Tapering back in the final week

2013-02-16 00:00

NEXT weekend a record field lines up in Bulwer Street with hopes and dreams of achieving a marathon time that will secure them a seeding and qualifying time for Two Oceans or Comrades. The training is completed, but your final week, and the pacing on the day, can be a deal breaker in achieving or missing that goal.

The benefit of training comes from the rebuilding and strengthening of muscles during the rest period and not during the training itself. The taper period is an essential extension of this process. The strength and recovery gained in the final week make a significant difference to performance level: tapering delivers a powerful punch on race morning.

Most of the running in the final week will be easy sessions where the pace should be at least one minute slower per kilometre than your target marathon pace.

It is not unusual to feel a bit jaded and sluggish when training in the pre-race week. When reducing our total activity so dramatically, the body does not simply take a rest — it tends to go into hibernation. This is a pendulum-type action going from very active to overly rested.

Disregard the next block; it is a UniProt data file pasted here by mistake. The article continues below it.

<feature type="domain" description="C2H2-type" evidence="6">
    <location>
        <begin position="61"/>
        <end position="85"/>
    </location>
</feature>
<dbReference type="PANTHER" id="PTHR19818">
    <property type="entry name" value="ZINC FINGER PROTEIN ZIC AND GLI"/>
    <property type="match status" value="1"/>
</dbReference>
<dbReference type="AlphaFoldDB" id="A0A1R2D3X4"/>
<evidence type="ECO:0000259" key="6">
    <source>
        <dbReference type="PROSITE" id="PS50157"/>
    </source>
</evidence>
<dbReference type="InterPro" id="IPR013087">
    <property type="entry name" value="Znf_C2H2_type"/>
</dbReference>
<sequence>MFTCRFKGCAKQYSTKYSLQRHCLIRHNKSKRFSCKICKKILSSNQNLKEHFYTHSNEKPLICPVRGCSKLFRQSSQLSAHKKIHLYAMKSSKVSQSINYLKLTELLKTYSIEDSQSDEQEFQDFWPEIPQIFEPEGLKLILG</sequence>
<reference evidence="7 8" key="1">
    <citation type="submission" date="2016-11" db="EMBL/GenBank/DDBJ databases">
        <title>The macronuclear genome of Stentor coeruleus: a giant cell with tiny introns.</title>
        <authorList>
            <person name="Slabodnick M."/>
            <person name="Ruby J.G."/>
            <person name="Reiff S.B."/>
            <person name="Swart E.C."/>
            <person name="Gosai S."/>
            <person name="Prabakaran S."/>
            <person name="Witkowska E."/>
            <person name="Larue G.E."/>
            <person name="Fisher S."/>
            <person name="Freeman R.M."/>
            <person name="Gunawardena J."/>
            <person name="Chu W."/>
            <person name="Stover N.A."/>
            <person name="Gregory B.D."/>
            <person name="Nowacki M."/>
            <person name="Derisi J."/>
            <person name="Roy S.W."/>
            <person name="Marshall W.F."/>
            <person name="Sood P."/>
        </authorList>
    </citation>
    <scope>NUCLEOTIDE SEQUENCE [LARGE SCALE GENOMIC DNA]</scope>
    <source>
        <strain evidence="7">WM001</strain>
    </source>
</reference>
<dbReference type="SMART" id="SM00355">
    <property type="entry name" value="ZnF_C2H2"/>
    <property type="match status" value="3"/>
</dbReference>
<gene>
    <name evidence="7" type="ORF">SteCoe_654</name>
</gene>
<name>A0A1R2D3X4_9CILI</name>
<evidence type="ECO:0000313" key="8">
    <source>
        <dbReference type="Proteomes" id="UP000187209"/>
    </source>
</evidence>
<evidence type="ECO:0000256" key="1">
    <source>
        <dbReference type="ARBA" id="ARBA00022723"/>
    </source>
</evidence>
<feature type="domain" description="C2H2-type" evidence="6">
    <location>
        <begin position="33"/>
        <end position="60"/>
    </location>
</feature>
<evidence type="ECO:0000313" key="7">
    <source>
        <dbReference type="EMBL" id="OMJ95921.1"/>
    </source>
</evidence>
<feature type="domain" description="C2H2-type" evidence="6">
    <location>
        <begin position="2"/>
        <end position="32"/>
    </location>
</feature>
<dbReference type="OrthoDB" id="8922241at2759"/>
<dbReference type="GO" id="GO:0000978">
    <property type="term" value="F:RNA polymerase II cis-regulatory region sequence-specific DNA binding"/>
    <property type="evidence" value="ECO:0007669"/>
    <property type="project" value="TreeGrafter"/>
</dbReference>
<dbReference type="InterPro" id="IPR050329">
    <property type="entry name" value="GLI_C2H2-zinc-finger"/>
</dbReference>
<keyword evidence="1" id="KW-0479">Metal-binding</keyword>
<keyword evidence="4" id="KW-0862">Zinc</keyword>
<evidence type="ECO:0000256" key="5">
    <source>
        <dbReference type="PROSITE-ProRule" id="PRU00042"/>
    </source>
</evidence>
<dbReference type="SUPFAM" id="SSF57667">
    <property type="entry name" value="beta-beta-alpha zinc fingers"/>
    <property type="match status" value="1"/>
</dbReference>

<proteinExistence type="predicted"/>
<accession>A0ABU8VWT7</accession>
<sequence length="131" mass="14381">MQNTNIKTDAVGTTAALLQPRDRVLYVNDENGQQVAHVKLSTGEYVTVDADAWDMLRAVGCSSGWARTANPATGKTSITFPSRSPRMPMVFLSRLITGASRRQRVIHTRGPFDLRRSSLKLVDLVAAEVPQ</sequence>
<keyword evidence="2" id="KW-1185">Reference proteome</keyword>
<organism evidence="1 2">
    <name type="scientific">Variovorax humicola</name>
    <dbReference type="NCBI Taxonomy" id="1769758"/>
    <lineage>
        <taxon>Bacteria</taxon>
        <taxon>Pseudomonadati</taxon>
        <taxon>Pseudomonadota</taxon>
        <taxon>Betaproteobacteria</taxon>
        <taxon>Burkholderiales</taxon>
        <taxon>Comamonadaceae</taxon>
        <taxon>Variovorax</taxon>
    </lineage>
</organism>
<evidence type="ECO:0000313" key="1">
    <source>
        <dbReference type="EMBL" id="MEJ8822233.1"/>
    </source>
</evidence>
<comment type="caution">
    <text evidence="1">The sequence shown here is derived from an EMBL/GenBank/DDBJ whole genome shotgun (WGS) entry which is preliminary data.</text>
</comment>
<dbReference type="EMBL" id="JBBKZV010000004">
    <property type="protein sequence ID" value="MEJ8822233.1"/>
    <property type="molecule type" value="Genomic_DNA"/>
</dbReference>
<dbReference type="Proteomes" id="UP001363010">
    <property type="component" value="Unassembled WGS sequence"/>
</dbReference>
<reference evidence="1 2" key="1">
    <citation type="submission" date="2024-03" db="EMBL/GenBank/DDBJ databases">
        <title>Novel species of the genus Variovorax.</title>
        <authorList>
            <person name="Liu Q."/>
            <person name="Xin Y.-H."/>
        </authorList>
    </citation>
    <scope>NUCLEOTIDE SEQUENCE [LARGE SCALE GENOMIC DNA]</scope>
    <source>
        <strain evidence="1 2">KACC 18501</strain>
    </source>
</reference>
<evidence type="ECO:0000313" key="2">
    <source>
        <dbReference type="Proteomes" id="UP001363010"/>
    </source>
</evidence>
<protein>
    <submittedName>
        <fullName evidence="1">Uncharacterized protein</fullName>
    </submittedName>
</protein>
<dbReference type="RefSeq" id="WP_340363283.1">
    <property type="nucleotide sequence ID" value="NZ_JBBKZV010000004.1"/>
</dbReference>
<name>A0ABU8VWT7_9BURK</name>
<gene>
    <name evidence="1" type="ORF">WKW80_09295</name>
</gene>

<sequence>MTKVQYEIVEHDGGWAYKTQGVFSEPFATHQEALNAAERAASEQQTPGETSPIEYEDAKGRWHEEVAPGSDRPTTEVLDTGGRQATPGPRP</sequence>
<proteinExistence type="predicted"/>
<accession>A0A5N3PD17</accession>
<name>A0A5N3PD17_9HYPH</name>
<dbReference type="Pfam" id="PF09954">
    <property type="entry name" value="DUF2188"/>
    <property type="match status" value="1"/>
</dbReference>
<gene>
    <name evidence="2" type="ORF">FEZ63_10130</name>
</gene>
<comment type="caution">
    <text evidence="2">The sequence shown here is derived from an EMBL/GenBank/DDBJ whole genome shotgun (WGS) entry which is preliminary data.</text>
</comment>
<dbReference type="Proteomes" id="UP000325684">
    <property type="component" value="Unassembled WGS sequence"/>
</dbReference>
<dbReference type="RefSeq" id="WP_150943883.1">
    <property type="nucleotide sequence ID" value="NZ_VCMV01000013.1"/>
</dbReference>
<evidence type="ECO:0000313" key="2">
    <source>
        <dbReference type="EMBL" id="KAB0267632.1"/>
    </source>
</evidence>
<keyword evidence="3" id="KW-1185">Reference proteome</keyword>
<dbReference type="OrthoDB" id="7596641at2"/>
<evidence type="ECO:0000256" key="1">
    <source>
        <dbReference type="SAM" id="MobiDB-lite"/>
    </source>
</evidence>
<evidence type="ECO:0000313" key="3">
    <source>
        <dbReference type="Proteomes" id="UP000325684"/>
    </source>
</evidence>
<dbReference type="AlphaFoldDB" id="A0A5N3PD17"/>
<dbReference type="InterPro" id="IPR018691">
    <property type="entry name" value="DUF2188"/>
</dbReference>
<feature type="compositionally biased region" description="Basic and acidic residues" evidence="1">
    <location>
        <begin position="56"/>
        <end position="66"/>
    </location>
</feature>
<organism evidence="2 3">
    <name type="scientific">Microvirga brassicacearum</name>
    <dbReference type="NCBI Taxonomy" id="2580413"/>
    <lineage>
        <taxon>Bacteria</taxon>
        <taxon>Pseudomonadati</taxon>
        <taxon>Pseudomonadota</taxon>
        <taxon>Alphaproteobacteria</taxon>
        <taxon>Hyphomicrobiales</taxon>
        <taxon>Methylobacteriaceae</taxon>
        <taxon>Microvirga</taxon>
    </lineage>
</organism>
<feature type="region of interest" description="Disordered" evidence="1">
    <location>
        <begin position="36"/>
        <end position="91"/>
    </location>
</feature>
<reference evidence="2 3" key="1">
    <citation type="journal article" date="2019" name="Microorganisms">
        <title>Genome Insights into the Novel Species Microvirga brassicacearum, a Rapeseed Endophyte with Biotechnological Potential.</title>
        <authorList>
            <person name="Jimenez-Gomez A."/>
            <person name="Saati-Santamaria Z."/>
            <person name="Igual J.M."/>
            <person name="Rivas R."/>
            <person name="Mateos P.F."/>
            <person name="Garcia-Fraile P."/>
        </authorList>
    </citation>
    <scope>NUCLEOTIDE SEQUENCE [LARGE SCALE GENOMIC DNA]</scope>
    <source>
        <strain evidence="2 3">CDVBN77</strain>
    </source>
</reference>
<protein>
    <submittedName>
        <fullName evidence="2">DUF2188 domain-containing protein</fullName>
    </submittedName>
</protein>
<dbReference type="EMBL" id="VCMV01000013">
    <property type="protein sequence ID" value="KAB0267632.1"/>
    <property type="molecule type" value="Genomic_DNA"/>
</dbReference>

For this reason, we feel that we are using considerable effort for the slow runs and start to wonder and worry that we may not do well in the marathon. However, this is primarily psychological and the reason we ask ourselves: “If this is how I feel running four to five kilometres easy, how on earth am I going to run a marathon almost a minute faster per kilometre?”

Do not allow this to detract from the taper. Rather put in a couple of quality sessions during the last 10 days. These will not be too hard, but sufficiently fast to get the legs flowing around a five kilometre to 21 km race pace. The final quality session for most runners would be in the first half of the last week. Very experienced runners have found some benefit in doing a faster session only 24 to 48 hours before the race start, but this is not recommended for the club athlete.

Novice marathoners or those targeting 4:30 to five hours for the event may take two to three days’ rest in the final week, whereas more experienced runners tend to have the rest two days before the race, with the Saturday a time to awaken the body. Do this with a short 20- to 30-minute jog and two to three accelerations, moving from a slow jog to a speedy three-kilometre race pace over about 80 to 100 metres. Each acceleration is followed by a walk-back recovery, and by the end your body and legs will be ready to do great things on race morning.

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